RMAF 2014: Sound Science and King Sound clock an Antelope


Logo - Blue VectorNeal Van Berg, of Castle Rock, Colorado’s Sound Science, was showing some NSFW gear. I mean, hey, they were naked! For an electrostatic loudspeaker, that level of indecency is fairly common, but it’s still shocking (and … rimshot!).

Shown here at RMAF was a pair of the mid-range Prince III from KingSound ($9,995/pair). These speakers are two-way panels (there’s a tweeter portion and a bass portion), and perhaps due to their sonic excellence (they’re dipoles!) and certainly in no small part to their expert set up, these suckers rocked the room. Ka-boom.

“You want bass response? Ha! I laugh in your general direction, you hamster!”

I will be honest. I’ve never heard a speaker trash-talk like this before. It was unsettling.

There were a lot of other goodies in here, too. From the top of the rack, I saw a three-piece ensemble from Antelope, which included the Zodiac Platinum DSD DAC with the Voltikus external linear PSU ($5,500 for the two), as well as an “Audiophile 10M Atomic Clock” ($8,995 à la carte, but with the DAC, the set runs $12,995). That last, the Clock, is so cool I nearly started jumping up and down in the room. Why? Well, it’s atomic. That is, it’s supercalafragalisticexpialadoshusly accurate. Bazinga. (Apparently, it also makes cartoon noises. Hmm. Maybe I don’t need another cup of coffee). As I’m sure you know, the accuracy of the clock is precisely where the performance of the DAC comes apart — yes, this is that whole to-do about jitter everyone gets all exercised about. The more accurate the clock, the less jitter; the lower the jitter, the more “analog” like the clocked DAC may sound. With this clock, it just doesn’t get any more accurate. Me likey.

A Sound Science M7 Music Server took the next shelf. This $5,695 server supports both PCM and DSD, with AES and USB outputs, and 3TB of internal storage. 32G of RAM, an Intel i7 processor and a Blu-Ray drive add to the goodness. And yes, it is fanless. JRiver was the playback software of choice.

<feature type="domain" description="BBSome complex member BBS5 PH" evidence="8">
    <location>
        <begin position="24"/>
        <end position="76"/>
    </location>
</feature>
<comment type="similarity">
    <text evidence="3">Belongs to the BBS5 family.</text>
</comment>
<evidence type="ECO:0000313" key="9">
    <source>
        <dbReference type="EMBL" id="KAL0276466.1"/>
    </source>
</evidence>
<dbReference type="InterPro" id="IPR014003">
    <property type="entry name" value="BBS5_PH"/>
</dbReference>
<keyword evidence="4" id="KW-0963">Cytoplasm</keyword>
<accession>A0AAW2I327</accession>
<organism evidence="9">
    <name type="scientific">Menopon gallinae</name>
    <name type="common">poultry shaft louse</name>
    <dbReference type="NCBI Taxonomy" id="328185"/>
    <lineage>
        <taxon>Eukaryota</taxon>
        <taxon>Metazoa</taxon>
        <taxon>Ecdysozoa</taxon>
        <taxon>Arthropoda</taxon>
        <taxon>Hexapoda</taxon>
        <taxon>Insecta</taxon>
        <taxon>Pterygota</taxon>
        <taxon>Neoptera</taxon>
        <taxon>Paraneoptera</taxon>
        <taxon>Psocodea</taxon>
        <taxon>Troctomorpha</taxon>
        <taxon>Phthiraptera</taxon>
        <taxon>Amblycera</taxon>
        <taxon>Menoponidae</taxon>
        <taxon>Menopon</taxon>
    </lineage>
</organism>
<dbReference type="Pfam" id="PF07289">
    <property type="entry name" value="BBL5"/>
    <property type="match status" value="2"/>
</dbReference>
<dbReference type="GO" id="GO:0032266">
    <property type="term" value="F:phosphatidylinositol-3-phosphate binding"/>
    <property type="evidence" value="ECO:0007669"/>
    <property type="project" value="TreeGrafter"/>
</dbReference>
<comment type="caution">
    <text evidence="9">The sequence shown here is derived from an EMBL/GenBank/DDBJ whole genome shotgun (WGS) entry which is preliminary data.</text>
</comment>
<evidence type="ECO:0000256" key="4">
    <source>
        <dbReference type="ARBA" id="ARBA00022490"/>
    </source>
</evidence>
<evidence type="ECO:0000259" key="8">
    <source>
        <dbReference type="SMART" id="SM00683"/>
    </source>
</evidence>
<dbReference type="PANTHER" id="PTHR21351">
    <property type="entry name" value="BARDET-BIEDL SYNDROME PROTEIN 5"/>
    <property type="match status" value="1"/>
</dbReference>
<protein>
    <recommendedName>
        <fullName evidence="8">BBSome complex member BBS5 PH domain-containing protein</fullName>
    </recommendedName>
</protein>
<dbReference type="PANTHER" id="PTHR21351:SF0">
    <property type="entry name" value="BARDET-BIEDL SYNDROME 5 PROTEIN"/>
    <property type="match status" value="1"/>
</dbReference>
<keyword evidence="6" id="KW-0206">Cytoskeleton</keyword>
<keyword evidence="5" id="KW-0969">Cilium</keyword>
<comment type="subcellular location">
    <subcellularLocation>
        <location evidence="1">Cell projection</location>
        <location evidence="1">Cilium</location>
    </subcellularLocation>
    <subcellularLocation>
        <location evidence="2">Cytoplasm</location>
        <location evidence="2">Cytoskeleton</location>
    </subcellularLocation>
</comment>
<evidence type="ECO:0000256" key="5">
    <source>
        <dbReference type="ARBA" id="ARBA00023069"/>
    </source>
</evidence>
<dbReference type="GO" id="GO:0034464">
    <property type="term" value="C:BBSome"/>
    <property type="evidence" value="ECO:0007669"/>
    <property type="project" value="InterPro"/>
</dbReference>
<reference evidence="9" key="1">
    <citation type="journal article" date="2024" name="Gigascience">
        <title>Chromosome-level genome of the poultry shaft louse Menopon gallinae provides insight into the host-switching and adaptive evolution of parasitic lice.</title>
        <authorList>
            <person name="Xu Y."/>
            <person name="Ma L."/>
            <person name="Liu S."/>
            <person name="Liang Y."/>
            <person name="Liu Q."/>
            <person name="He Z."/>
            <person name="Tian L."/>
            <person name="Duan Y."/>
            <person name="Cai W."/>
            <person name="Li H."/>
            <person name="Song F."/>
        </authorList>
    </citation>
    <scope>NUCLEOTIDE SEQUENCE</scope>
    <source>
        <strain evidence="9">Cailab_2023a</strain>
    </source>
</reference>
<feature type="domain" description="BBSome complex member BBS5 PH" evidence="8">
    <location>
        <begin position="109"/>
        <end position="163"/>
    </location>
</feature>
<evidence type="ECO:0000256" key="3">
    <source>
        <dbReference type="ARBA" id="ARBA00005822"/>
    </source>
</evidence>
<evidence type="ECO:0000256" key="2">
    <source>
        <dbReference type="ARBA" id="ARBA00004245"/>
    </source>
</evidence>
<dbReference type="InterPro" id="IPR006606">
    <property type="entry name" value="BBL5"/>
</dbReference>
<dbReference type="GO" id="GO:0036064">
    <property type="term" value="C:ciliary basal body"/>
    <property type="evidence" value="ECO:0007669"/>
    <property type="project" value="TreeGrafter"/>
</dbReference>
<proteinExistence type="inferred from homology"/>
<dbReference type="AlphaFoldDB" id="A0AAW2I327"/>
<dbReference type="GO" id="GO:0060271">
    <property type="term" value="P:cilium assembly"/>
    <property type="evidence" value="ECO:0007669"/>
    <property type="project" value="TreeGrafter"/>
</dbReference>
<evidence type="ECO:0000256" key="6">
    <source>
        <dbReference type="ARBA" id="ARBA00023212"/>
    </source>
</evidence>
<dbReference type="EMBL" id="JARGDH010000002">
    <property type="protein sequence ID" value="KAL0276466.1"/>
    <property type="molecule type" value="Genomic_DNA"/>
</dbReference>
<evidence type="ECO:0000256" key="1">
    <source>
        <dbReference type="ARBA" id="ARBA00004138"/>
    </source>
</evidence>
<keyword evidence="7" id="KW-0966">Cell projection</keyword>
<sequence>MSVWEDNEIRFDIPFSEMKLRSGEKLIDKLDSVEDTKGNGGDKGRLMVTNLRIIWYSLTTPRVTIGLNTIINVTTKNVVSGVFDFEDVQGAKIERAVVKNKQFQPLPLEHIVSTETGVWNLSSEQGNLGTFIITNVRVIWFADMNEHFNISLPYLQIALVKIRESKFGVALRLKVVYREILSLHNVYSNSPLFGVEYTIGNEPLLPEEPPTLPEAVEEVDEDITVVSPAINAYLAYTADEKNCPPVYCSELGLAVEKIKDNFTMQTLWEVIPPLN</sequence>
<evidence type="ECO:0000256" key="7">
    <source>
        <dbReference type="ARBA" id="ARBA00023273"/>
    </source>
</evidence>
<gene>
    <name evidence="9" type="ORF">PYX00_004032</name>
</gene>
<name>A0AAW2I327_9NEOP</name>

Below that, a Lyndorf 2170 Digital Integrated Amplifier  (with room correction — $4,995) and a Lyngdorf CD-2 CD Player ($2,790). On the floor was a Prisma 350 amplifier from Perreaux in New Zealand ($8,495).

Wireworld Starlight-7 (Gold and Silver) digital cables, with Silver Eclipse-7 signal wire and Platinum or Silver Electra power cords were used throughout.

During my stay, I heard everything an ESL is known for — speed, air, coherence and rich tone. KingSound panels are really something, and I’ve been impressed by every room I’ve found them in, so there’s gotta be something to that.

Nice work, Neal!







About Scot Hull 1039 Articles
Scot started all this back in 2009. He is currently the Publisher here at PTA, the Publisher at The Occasional Magazine, and the Executive Producer at The Occasional Podcast. There are way too many words about him over on the Contributors page.


  1. It appears that the indeterminate power amp may have been doing the driving of the stats, the Lyngdorf acting as control. Having Kings myself I doubt the Lygngdorfs 85W would cut the mustard.

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